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U.S. Sen. Kamala Harris speaks at a forum for Democratic presidential candidates Friday as part of the National Urban League's annual conference.

U.S. Sen. Kamala Harris speaks at a forum for Democratic presidential candidates Friday as part of the National Urban League’s annual conference.

Erica Irish/Chalkbeat

Kamala Harris promises $2.5 billion for teacher prep programs at HBCUs to improve educator diversity

Presidential candidate Kamala Harris proposed Friday infusing $2.5 billion into teacher preparation programs at historically black colleges and universities to help produce more educators of color.

The California senator also pledged $60 billion for scholarships and facilities to boost science, technology, engineering, and math studies on those campuses.

Harris was among four Democratic presidential candidates speaking to the National Urban League’s annual conference in Indianapolis. Five other candidates spoke Thursday.

Harris previously promised to improve teacher diversity, increase teacher salaries, and expand pre-kindergarten access. But her promise to funnel new dollars to historically black colleges and universities, or HBCUs, on Friday represents one of her first concrete takes on how to diversify the teaching profession. She did not specify how her proposals would be funded.

Diversity among teachers matters because the education workforce hasn’t kept pace with changing student demographics, and because of the demonstrated benefits students gain in learning from teachers who look like them.

“We can’t write the next chapter without remembering the last one,” Harris said while speaking on a stage inside the Indiana Convention Center. “We’re going from when the doors to many of our country’s prestigious colleges excluded our community to new investments that will educate the next generation of black leaders.”

While the number of teachers of color in public schools has increased by 150% in the last three decades, so has student enrollment. Thus teaching remains a majority-white profession overall, according to federal data. In 2015-16, 80% of public school teachers described themselves as white.

It’s a challenge that many districts across the country are working to address. Chicago Public Schools, for instance, launched a teacher residency program to encourage teachers aides and paraprofessionals, a group that tends to be more concentrated with people of color, to advance to full-time teaching. The district also looked to its diverse student populations, kick-starting teaching academies at area high schools designed to prepare young people for a career in education.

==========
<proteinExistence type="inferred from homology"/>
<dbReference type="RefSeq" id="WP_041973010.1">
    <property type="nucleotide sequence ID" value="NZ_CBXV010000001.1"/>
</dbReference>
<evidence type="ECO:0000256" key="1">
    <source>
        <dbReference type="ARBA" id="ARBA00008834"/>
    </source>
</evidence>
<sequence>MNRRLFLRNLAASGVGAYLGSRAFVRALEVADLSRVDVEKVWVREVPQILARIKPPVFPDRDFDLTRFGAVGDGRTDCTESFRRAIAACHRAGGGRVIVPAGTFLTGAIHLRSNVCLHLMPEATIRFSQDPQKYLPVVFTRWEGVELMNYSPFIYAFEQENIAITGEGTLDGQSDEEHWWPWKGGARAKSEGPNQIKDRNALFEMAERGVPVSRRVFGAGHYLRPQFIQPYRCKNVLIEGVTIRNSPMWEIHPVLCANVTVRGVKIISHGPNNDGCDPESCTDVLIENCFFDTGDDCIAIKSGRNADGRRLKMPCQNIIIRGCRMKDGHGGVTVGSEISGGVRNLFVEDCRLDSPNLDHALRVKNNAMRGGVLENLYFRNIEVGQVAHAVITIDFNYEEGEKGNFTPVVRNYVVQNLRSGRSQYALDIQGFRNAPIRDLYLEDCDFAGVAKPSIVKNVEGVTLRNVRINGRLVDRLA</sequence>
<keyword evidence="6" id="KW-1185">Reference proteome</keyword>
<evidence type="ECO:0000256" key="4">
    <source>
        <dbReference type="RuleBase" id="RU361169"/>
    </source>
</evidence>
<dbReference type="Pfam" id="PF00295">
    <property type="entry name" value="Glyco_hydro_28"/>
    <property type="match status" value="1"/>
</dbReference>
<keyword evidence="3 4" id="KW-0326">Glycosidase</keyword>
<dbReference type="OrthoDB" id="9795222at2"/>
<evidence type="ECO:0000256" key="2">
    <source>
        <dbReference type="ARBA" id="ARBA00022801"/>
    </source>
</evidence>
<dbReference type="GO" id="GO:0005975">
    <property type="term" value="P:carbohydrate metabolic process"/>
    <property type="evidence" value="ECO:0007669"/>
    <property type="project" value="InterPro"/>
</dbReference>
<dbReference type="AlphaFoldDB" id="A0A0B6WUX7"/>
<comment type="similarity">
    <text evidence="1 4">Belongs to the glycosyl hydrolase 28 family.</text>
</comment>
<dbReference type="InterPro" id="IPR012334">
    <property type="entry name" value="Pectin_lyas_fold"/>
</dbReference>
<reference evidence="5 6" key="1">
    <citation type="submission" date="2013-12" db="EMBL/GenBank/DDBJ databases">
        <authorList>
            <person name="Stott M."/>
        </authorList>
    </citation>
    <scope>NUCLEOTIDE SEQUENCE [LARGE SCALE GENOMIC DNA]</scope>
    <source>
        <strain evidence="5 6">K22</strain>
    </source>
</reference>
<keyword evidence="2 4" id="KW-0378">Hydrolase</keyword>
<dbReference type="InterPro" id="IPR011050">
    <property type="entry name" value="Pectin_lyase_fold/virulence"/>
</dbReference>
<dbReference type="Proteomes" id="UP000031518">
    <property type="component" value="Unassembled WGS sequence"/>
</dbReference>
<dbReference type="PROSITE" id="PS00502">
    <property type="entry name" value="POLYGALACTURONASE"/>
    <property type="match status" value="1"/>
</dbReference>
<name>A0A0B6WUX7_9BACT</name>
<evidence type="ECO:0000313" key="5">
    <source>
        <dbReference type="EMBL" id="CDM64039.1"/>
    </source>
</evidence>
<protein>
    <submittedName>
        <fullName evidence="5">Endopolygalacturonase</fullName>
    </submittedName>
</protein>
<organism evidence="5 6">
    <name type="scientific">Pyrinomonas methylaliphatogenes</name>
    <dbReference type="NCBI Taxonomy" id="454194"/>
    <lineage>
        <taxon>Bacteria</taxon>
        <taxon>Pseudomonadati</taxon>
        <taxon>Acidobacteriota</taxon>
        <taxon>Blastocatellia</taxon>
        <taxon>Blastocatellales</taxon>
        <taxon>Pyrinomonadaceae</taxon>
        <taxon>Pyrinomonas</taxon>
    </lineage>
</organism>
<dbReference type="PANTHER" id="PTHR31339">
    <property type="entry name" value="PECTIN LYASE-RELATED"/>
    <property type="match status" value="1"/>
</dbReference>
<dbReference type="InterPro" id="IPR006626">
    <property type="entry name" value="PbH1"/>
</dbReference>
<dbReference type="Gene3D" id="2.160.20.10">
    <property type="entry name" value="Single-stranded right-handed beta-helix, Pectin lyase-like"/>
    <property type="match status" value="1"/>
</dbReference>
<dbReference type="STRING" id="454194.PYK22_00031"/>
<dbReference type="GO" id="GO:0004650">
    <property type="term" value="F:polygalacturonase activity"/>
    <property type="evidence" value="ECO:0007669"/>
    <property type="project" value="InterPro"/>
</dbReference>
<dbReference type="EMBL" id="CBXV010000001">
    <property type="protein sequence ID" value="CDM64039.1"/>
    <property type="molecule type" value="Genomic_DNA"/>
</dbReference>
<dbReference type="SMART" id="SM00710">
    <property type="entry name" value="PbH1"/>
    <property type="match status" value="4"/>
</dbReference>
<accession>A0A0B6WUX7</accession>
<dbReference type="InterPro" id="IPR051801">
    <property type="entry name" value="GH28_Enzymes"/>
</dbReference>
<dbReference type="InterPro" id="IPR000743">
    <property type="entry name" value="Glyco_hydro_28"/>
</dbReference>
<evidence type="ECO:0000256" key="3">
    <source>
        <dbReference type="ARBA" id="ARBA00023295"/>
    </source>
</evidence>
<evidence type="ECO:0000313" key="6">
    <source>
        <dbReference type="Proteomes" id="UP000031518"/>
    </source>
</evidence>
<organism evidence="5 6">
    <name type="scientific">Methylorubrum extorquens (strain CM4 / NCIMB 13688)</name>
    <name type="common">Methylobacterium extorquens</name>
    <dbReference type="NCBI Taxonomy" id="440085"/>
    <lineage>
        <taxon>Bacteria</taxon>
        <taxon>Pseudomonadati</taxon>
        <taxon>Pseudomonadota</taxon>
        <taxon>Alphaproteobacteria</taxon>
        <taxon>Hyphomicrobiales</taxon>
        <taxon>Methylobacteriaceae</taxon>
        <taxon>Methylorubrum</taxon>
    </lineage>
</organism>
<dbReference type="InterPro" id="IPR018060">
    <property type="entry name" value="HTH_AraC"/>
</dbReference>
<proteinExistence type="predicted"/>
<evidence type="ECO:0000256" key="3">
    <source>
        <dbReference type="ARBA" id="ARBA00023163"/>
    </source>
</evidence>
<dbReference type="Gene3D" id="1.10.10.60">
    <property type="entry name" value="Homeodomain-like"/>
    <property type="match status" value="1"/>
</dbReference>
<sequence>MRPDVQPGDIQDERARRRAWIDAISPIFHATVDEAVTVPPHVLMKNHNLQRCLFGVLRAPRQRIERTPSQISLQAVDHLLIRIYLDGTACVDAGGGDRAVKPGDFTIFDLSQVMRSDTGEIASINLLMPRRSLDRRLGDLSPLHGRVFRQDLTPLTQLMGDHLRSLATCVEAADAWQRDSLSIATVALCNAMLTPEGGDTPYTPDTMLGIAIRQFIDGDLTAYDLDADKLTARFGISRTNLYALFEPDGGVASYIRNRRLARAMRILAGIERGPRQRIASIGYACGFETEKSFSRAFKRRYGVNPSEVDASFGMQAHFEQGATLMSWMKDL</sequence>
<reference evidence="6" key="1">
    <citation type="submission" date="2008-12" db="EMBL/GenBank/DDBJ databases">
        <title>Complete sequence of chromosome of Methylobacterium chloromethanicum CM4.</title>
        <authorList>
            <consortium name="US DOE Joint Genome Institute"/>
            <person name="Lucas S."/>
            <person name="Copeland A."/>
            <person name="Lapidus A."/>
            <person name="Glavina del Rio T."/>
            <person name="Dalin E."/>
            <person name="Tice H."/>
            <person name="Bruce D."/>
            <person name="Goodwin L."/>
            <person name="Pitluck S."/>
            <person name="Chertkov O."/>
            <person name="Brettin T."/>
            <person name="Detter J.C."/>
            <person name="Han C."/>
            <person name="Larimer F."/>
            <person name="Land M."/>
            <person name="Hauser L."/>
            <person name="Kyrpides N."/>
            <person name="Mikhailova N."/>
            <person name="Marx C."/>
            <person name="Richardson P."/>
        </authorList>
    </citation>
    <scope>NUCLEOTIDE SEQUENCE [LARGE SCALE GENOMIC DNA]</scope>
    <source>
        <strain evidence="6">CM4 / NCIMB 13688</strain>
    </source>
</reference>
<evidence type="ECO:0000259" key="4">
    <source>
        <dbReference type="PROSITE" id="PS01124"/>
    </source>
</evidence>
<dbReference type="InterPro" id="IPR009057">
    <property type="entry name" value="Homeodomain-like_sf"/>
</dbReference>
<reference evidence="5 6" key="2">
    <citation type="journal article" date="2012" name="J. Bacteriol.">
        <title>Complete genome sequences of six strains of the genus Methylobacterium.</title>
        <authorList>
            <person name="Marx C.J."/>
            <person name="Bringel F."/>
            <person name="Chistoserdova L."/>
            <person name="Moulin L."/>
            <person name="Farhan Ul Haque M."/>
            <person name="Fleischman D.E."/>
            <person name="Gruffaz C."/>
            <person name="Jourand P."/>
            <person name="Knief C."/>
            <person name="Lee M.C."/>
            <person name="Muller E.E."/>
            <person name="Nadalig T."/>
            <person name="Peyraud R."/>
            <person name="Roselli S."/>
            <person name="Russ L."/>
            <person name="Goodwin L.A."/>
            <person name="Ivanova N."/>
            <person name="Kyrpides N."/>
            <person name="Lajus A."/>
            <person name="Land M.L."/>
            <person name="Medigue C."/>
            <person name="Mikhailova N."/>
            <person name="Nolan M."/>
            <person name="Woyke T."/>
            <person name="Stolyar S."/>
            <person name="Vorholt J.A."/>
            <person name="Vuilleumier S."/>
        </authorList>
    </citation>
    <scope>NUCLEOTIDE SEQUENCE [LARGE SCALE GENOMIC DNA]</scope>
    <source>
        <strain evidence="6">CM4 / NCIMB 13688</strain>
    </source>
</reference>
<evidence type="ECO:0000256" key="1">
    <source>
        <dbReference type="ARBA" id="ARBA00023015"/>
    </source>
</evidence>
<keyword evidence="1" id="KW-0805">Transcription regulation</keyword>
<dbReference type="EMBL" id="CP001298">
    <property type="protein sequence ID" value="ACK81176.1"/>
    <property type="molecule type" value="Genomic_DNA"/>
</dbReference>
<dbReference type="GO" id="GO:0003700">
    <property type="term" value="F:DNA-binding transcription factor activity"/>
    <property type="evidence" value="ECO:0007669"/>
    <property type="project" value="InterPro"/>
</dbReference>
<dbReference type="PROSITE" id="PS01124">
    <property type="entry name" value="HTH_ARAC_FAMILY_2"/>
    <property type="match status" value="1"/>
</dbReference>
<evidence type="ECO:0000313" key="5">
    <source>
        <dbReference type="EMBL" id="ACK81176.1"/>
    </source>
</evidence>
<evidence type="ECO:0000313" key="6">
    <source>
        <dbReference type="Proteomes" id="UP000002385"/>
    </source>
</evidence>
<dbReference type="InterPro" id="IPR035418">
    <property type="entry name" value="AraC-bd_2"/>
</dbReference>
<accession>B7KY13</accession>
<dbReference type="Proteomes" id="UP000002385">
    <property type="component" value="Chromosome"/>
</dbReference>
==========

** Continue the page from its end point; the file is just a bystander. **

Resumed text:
By hiring more teachers of color, Harris said, communities would be better equipped to close achievement and wealth gaps because young students would develop trusting relationships that can encourage them to pursue higher education, entrepreneurship, and other meaningful goals.

But some educators note that the solution isn’t that simple.

“It sounds good to invest in HBCUs, but a lot of them don’t even have [teacher prep] programs anymore,” said Racquel Armstrong, a former assistant high school principal from Cleveland who was at the conference after Harris’ speech. “There needs to be investment in teacher prep programs across the board, HBCU or otherwise.”

Armstrong said teacher preparation programs need an across-the-board overhaul so that more provide diversity and bias training.

This isn’t the first time Harris has proposed ways to better incentivize educators. She was one of the first candidates to introduce a comprehensive plan to raise teacher pay when she pledged to use federal funds to increase teacher salaries by an average of $13,500.

Three other candidates spoke at the event: U.S. Sen. Kirsten Gillibrand of New York, South Bend Mayor Pete Buttigieg, and conservative documentary filmmaker Ami Horowitz, who has publicly said he aims to disrupt the Democratic Party. Each candidate, interviewed separately, touched on education in their remarks:

  • Buttigieg focused on streaming more Title I funding to low-income schools and combating student debt so that more young people can go to college without living “under the pressure of six-figure student debt, like so many in this country.”
  • Gillibrand emphasized the need to fully fund public schools, and pledged additional dollars for areas like special education and pre-K. She also pushed for holding a broader conversation about disparities in student debt, noting that black women “have the most student debt in America,” and suggested giving free community college to students willing to participate in public service for at least one year.
  • Horowitz framed his opening speech around how communities of color have been disenfranchised through education, charging that the Democratic Party has done little to “live up to their side of the covenant” to help children from low-income families of color attend quality schools by opposing the expansion of charter schools and aligning with teachers unions. That, he said, amounts to “an educational disaster for the black community.”